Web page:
The Use of Plaquenil (hydroxychloroquine) to Treat COVID-19: Drug Information, Study Results, and Shortage Concerns


Early studies have shown some promise for the use of Plaquenil (hydroxychloroquine sulfate) to treat COVID-19. Plaquenil is currently used to prevent and treat malaria in addition to treating lupus and rheumatoid arthritis. While Plaquenil is not yet an FDA-approved treatment option for the novel coronavirus, some physicians have begun prescribing the medication, raising concerns about a shortage of the medication for those patients who need it to treat chronic conditions. 

SECTION 1: Plaquenil drug shortage

From an official standpoint, Plaquenil is currently only approved by the FDA for prescription treatment of conditions such as malaria, lupus, and rheumatoid arthritis. The United States government has approved Plaquenil for compassionate use (i.e. treatment of severely ill patients with no other recourse) and endorses further evaluation of its use for all coronavirus patients. It has not been formally approved for treatment of patients with the novel coronavirus. However, some doctors are choosing to prescribe Plaquenil off-label for this purpose. 

Our pharmacy has received an unprecedented number of phone calls from doctors seeking information regarding Plaquenil dosing for COVID-19.  Many prescribers have reported feeling pressure to prescribe this drug as a precautionary measure by their patients. 

We are urging prescribers to be vigilant of the potential risks associated with families hoarding this medication in their homes without valid diagnosis. There are many patients who require Plaquenil to both prevent and treat malaria in addition to treating lupus and rheumatoid arthritis. We are concerned that the increasing demand for Plaquenil during the COVID-19 outbreak could lead to decreased availability of the drug for those patients who need it to treat chronic conditions. 

Already, some wholesalers have reported a shortage of the drug Plaquenil due to the increasing number of prescriptions written for its use as an unofficial, non-FDA-approved treatment option for COVID-19. Additionally, a shortage of Aralen (chloroquine phosphate), the medication from which Plaquenil is derived, was recently reported by the FDA.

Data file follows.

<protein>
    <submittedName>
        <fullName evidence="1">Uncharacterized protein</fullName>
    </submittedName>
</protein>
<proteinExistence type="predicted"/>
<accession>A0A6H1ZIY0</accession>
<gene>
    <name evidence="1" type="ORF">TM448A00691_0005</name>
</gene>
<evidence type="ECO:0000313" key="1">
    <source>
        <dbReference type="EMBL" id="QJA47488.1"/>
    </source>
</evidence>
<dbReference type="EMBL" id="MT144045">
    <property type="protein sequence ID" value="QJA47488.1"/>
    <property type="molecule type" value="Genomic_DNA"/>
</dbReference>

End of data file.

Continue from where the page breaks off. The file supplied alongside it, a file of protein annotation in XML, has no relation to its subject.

As demand for this prescription medication increases, supply is being limited. Traditional big chain pharmacies are restricted to purchasing prescription medications from one of the three primary wholesalers (Cardinal, AmerisourceBergen Corporation, or McKesson Corporation). This is due to their contracts with Pharmacy Benefit Managers (PBMs), industry middlemen that negotiate contracts between pharmacies, wholesalers, and manufacturers. As demand has increased for Plaquenil, these primary wholesalers are limiting the amount that pharmacies can purchase.

While chain pharmacies have additional capital and leverage to buy extra supplies and manipulate pricing, smaller independent pharmacies will be particularly impacted during a drug shortage. 

Pharmacies that are not beholden to the insurance adjudication system, like Honeybee, are in a unique position because we do not work with PBMs. Therefore, we are not restricted to purchasing from a singular wholesaler and instead have access to a wider supply of medications and smaller wholesalers. This allows us to circumvent any supply restrictions imposed by the three main primary wholesalers. 

SECTION 2: What is Plaquenil?

Plaquenil (hydroxychloroquine sulfate) is an anti-rheumatic, anti-malarial, antiparasitic, and immuno-modulatory prescription medication.  In the 1950s, Plaquenil was approved by the FDA to prevent and treat malaria.  Later, it was also approved to treat lupus and rheumatoid arthritis. The precise mechanism by which Plaquenil exhibits activity against Plasmodium (malaria) is not known, but it is theorized that it prevents the malaria parasite from breaking down hemoglobin in red blood cells. For lupus and rheumatoid arthritis, which are autoimmune diseases, Plaquenil works by modulating the body’s immune system. 

Plaquenil can have rare, but serious, health consequences, including but not limited to: 

  • Irreversible eye damage, including blindness